Intersectionality: AGE discusses good practices and policy support with civil society partners

On February 1st AGE hosted a session on intersectionality (or multiple discrimination) in the frame of the Fundamental Rights Platform (FRP) online meeting. This meeting was an opportunity to exchange ideas and good practices around the most pressing human rights challenges faced by civil society, in relation to the COVID-19 pandemic and beyond.

One size does not fit all

Our session built on the premise that, although older persons in Europe have been disproportionately impacted by the pandemic, we still have little understanding of how marginalized communities of older persons have been affected and can be supported.

Using the example of our work on older LGBTI people, we discussed strategies to increase visibility of the challenges faced by other marginalized groups. The discussion exposed common difficulties, but also inspiring achievements at grassroots and European level. Together participants explored ways to connect communities and learn from each other.

Messages to policy makers

The EU Fundamental Rights Agency (FRA) Director Michael O’Flaherty, European Commissioner for Equality Helena Dalli, and UN Special Rapporteur on the protection of human rights participated in an online exchange with participants to the FRP.

During this discussion, AGE highlighted key outcomes of our session on intersectionality and made the following recommendations:

  • Close the data gap

Without comprehensive and disaggregated data, it is impossible to have a full diagnosis of the extent of human rights violations and how these are experienced by marginalised groups. For example, many surveys have age limits and FRA has not yet done a study on older persons. This data gap, which also concerns other groups, is an alarming sign of exclusion and renders meaningful policymaking and normative action practically impossible.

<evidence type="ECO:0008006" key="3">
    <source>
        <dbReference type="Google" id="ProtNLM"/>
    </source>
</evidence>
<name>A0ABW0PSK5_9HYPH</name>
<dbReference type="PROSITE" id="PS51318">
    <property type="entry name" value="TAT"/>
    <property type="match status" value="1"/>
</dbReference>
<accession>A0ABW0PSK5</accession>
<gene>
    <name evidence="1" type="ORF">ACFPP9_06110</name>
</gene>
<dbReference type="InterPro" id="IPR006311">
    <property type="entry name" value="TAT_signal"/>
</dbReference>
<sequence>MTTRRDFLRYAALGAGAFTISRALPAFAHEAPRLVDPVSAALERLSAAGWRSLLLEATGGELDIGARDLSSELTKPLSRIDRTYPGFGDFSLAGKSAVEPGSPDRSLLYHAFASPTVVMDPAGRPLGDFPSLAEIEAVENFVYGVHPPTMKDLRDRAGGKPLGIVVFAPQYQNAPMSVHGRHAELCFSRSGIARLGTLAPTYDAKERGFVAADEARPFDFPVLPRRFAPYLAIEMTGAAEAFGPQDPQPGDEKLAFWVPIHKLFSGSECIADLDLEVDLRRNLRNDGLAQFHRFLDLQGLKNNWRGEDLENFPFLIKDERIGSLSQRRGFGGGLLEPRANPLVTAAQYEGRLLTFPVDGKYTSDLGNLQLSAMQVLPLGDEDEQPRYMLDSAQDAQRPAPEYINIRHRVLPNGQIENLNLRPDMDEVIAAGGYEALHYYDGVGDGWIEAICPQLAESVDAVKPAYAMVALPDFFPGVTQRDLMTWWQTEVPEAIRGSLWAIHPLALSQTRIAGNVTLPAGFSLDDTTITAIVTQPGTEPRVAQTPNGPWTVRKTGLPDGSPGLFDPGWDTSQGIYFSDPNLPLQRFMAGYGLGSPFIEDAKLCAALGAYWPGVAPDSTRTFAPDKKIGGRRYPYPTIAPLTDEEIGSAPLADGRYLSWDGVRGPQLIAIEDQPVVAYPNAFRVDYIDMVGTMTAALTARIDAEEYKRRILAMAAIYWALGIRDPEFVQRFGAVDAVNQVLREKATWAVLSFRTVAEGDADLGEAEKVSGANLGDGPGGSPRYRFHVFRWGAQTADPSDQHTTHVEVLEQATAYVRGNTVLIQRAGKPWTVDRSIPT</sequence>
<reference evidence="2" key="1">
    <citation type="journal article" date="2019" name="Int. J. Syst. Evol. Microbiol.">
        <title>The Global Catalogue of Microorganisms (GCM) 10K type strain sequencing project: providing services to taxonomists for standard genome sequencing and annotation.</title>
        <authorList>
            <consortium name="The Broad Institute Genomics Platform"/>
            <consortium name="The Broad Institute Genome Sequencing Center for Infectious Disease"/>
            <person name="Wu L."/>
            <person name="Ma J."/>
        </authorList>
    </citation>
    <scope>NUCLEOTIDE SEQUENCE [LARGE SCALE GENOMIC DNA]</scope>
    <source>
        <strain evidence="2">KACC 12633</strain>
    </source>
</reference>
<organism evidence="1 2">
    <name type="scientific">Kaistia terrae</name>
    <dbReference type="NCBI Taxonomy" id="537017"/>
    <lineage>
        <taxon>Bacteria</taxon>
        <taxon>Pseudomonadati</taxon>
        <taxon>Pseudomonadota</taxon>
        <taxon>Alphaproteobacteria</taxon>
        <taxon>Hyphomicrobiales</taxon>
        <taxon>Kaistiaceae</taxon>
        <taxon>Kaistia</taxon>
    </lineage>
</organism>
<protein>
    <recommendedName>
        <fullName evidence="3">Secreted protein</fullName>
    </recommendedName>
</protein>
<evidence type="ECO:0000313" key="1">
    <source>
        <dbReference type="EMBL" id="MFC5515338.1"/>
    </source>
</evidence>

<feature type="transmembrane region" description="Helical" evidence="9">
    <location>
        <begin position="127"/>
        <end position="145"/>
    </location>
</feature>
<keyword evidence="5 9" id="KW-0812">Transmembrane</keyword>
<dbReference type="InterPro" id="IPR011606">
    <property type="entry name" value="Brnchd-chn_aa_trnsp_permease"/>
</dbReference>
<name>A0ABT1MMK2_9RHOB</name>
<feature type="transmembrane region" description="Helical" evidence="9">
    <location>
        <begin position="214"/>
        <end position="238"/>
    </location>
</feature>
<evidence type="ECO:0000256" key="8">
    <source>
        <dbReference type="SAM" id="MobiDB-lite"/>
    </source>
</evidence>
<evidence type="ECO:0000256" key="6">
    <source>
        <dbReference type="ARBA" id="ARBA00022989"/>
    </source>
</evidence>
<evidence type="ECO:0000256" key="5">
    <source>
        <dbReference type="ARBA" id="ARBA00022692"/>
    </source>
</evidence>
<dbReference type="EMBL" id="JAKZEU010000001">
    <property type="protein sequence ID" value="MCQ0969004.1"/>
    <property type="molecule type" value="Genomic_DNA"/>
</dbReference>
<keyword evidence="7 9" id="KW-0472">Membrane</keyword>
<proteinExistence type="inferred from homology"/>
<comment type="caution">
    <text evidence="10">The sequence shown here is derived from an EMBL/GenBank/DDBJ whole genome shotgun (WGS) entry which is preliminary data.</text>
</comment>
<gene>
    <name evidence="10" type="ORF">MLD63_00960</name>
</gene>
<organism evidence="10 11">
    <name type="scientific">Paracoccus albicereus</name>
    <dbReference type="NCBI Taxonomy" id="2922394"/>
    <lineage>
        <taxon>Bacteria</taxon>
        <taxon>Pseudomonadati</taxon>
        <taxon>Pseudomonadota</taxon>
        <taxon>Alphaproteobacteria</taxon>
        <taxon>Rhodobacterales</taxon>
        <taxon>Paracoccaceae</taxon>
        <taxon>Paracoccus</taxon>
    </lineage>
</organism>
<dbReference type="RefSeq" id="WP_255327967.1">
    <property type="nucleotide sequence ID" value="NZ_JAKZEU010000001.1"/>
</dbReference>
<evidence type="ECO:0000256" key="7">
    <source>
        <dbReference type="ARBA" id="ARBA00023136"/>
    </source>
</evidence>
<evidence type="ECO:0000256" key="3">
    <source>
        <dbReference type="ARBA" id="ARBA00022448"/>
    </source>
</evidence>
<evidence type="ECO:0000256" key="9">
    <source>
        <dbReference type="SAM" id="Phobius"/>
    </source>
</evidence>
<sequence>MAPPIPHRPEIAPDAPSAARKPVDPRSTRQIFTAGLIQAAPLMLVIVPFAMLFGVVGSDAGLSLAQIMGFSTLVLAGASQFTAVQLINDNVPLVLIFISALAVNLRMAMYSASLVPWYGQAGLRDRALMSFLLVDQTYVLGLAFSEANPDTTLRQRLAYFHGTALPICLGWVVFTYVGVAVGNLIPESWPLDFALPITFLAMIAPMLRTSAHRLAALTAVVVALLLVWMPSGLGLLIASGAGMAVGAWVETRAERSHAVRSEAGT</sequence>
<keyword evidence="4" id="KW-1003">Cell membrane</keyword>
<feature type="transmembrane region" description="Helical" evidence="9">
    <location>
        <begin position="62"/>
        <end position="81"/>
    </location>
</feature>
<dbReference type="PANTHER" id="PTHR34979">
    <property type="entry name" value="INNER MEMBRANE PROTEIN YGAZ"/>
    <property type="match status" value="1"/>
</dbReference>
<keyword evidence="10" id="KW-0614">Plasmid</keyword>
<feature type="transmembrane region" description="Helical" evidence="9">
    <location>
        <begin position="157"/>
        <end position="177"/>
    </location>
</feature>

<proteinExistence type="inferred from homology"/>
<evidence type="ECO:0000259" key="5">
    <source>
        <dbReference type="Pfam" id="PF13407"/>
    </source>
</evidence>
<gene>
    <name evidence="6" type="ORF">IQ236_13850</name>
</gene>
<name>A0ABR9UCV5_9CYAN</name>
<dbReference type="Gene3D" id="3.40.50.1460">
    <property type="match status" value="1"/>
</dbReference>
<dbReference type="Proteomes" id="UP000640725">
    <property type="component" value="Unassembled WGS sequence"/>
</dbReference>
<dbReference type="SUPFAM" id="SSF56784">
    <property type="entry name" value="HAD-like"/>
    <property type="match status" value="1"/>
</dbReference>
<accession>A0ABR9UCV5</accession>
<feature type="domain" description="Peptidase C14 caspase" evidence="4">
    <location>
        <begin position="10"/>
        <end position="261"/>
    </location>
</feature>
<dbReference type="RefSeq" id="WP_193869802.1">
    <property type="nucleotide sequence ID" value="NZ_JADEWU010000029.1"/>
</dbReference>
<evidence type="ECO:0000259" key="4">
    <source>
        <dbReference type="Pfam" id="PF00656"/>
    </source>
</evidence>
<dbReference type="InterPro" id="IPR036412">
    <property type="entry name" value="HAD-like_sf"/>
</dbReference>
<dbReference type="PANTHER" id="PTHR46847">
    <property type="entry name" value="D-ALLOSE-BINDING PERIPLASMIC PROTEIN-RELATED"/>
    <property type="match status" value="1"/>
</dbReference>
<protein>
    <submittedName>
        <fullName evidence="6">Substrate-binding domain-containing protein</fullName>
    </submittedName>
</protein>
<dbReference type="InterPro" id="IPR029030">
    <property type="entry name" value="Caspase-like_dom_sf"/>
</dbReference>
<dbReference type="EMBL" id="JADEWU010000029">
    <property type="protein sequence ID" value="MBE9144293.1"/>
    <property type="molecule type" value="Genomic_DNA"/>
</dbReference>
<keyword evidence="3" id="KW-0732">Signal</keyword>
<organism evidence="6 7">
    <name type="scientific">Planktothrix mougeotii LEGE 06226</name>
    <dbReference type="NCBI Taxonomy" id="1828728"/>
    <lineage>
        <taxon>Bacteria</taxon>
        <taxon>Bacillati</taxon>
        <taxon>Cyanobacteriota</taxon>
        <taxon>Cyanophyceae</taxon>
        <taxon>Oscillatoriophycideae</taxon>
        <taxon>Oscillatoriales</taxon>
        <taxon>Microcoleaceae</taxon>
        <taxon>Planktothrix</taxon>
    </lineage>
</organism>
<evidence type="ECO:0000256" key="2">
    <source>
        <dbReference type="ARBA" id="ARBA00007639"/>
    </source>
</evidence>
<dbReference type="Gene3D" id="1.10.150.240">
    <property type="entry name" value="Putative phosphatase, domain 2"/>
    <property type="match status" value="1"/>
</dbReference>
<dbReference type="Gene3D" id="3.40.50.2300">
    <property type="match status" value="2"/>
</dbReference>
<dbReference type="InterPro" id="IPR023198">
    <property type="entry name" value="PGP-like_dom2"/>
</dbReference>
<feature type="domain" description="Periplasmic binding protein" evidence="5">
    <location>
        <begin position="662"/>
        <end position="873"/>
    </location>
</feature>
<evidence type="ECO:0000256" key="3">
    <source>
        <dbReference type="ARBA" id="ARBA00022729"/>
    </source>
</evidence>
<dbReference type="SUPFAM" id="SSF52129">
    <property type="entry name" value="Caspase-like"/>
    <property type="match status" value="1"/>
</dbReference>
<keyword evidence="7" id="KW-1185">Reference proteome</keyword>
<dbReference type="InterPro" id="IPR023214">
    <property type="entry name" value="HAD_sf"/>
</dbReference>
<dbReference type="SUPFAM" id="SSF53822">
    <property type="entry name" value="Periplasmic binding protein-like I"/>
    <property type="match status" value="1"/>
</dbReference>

We need more funding for disaggregated data collection, research on intersectionality and studies around marginalised groups.

  • Secure systematic participation of civil society

Civil Society Organisations play an irreplaceable role in reaching out to marginalised communities. Yet they are not always consulted when decisions are made. For example, a FRA bulletin revealed than only 3 countries consulted older people on measures imposed during the pandemic. Organisations representing minorities are even less likely to be consulted and their views remain largely invisible.

We need more support and funding for organisations representing minority groups, such as older LGBTI, and for small grassroots organisations to better address intersectionality in old age and beyond.

  • Develop frameworks to promote equality for all groups

There is no legal and policy framework that facilitates looking at intersectionality. Whereas most so-called ‘vulnerable groups’ have been the subject of dedicated action plans, strategies and priority actions for the EU, this has to date not been the case for older people nor age equality more generally. As a result, it is even more challenging to address intersectional discrimination on the basis of age and other grounds.

We need the EU to address intersectionality more consistently, including by addressing issues and groups not typically included in existing equality action plans and strategies, as is the case for older people, among other groups.

FRA director Michael O’Flaherty agreed that the FRA could do more work on older persons: their Work Programme includes a reference to ‘a project’ on older people’s rights but unfortunately, the FRA has not yet secured adequate funding for its implementation. AGE believes that now more than ever such a study is urgently needed. We hope that this project will soon see the light of day.

For more information, you can contact Nena Georgantzi:



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